SIBO is often tricky to diagnose, however, the ‘gold standard’ test for SIBO is the breath test, which analyses the amount of hydrogen and methane in your breath. SIBO breath tests are highly sensitive, measuring the concentration of gases in the parts per million (ppm) range in the breath.

H2 and CH4 on Breath

As both gases are involved in SIBO, it is very important that your SIBO test analyses both hydrogen and methane levels. This is because some of the microbes in your gut that can cause problems are archaea, which produce methane rather than hydrogen.  If only hydrogen is measured, it is more likely that a false negative result occurs, which can affect your treatment plan.

A false negative result is when a diagnostic test incorrectly returns that you do not have a condition, when in fact you do. A false negative can lead to misdiagnosis, meaning your undetected SIBO, or other digestive condition could go untreated. The group ultimately found that glucose and lactulose breath tests are promising and remain the least invasive method compared to alternatives to diagnose SIBO.

Breath testing was also shown to be useful in the diagnosis of carbohydrate maldigestion, methane-associated constipation, and evaluation of bloating/gas, but not in the assessment of oro-cecal transit.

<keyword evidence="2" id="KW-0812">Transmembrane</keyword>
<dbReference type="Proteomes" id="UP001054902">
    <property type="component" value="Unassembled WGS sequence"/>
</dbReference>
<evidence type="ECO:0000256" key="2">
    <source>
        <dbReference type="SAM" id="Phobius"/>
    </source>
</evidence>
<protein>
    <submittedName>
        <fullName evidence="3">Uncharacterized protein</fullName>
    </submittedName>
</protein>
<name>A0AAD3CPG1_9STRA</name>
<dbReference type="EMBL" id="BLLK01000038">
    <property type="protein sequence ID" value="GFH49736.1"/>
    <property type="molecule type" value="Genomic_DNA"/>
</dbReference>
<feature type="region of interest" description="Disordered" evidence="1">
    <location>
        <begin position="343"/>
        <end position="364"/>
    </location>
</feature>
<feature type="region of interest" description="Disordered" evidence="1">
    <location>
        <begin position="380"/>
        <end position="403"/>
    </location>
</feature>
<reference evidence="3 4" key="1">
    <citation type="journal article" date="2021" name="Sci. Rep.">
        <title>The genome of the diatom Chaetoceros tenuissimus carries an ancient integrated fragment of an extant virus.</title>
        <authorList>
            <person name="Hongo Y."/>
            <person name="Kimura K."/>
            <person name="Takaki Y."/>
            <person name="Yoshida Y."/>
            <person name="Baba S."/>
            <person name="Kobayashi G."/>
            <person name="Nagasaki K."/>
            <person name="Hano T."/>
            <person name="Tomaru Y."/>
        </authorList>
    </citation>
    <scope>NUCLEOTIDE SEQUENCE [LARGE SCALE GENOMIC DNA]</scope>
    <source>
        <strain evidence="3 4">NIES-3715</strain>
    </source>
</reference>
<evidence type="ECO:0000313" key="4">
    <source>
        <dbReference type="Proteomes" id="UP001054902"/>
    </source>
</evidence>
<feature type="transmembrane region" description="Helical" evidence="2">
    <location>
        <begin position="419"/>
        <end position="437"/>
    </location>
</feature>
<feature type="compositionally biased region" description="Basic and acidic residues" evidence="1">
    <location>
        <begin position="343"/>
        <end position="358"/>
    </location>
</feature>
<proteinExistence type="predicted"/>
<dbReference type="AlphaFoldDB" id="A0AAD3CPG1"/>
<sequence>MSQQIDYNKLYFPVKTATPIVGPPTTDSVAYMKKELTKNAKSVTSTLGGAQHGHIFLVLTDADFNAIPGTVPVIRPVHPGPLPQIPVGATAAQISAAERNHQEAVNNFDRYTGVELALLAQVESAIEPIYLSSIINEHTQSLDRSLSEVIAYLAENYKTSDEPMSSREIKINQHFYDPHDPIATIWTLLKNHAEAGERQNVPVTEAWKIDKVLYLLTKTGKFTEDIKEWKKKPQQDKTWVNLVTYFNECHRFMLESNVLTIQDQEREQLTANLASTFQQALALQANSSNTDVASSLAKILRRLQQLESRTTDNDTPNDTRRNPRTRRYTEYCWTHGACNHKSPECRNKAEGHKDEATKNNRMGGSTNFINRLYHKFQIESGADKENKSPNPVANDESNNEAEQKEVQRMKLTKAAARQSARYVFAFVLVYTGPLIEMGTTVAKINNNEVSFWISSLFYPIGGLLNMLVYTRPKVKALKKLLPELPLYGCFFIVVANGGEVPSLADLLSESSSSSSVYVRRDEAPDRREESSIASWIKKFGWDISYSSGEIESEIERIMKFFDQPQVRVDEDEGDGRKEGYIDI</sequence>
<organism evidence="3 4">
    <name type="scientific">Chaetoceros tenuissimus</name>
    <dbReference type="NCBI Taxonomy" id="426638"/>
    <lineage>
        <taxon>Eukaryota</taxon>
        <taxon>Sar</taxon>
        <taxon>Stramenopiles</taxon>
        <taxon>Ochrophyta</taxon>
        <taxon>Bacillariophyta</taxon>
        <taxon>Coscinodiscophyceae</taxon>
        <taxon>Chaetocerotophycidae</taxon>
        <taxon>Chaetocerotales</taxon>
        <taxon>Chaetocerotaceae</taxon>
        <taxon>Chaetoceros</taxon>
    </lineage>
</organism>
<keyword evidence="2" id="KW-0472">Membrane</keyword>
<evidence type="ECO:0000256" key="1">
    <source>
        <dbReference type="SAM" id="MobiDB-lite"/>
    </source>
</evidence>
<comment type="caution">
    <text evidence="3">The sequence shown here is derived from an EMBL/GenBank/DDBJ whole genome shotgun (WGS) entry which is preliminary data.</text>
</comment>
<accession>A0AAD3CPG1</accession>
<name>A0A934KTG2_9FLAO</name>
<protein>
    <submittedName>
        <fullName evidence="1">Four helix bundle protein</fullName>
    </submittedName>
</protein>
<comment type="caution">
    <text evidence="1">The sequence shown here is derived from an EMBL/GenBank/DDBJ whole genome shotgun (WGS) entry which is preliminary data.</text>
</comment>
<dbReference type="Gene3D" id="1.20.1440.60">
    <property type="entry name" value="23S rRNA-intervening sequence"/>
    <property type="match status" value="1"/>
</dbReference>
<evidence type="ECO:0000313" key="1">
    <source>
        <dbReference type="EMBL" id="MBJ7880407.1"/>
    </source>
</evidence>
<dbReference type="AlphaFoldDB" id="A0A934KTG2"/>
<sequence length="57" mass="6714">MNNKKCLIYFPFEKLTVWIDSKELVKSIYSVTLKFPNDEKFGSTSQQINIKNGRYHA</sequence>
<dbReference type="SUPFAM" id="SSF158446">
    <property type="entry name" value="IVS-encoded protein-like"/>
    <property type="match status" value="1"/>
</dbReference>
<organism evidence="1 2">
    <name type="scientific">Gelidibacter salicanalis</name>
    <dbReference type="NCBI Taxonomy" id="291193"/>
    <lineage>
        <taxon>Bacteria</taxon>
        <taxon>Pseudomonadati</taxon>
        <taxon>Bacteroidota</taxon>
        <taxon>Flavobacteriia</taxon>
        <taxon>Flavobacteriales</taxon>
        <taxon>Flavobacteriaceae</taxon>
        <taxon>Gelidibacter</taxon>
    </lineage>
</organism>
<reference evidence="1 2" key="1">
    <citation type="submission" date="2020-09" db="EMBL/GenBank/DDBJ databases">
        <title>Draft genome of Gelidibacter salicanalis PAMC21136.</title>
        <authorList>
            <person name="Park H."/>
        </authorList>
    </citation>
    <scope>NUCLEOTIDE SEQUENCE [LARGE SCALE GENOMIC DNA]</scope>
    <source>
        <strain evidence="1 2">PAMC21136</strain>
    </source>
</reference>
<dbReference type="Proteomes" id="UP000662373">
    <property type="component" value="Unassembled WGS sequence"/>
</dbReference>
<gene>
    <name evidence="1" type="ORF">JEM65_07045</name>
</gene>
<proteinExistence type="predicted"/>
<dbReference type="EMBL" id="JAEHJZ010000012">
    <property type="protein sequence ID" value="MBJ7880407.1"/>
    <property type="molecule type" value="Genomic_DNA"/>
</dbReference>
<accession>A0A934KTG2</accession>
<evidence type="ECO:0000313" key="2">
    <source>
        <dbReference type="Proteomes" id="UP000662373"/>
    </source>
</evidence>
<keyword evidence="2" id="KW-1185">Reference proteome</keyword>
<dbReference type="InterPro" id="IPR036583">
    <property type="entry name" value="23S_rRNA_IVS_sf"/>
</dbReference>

The breath contains many different compounds that can either originate from environmental factors or from metabolic processes within the body. However, in order to diagnose SIBO or other digestive disorders a more accurate measurement of the gases is required, as opposed to a simple ‘yes’ or ‘no’ answer as to whether hydrogen and methane can be detected.

To order to provide this level of diagnostic accuracy, we need to be able to measure the precise concentrations of compounds on breath, which are low enough in concentration that they are measured in ppm.

A rise in hydrogen levels of ≥20 ppm in the breath by 90 min after glucose or lactulose was ingested indicated bacterial overgrowth in the intestine, and so was considered a positive result for SIBO. Methane levels of ≥10 ppm were considered methane positive, and therefore also a positive result for SIBO.


It was also established that SIBO should be excluded prior to breath testing for carbohydrate malabsorption conditions to avoid the risk of false positives, as these conditions present with similar symptoms, despite having different causes. A rise in hydrogen levels of ≥20 ppm from the baseline levels during breath testing was considered a positive result for maldigestion, indicating that the gut is not properly digesting food. With these thresholds for diagnostic criteria in place, this enables breath testing to be accurate as possible in order to provide the highest quality information for digestive health to our patients.

Hydrogen and methane breath testing provides the opportunity for patients to monitor their own microbiome at home, which can be used to make more accurate diagnoses. We believe this will form part of a gut health revolution, whereby long-time sufferers of gastrointestinal diseases can receive more timely diagnoses, and start taking steps to alleviate their symptoms.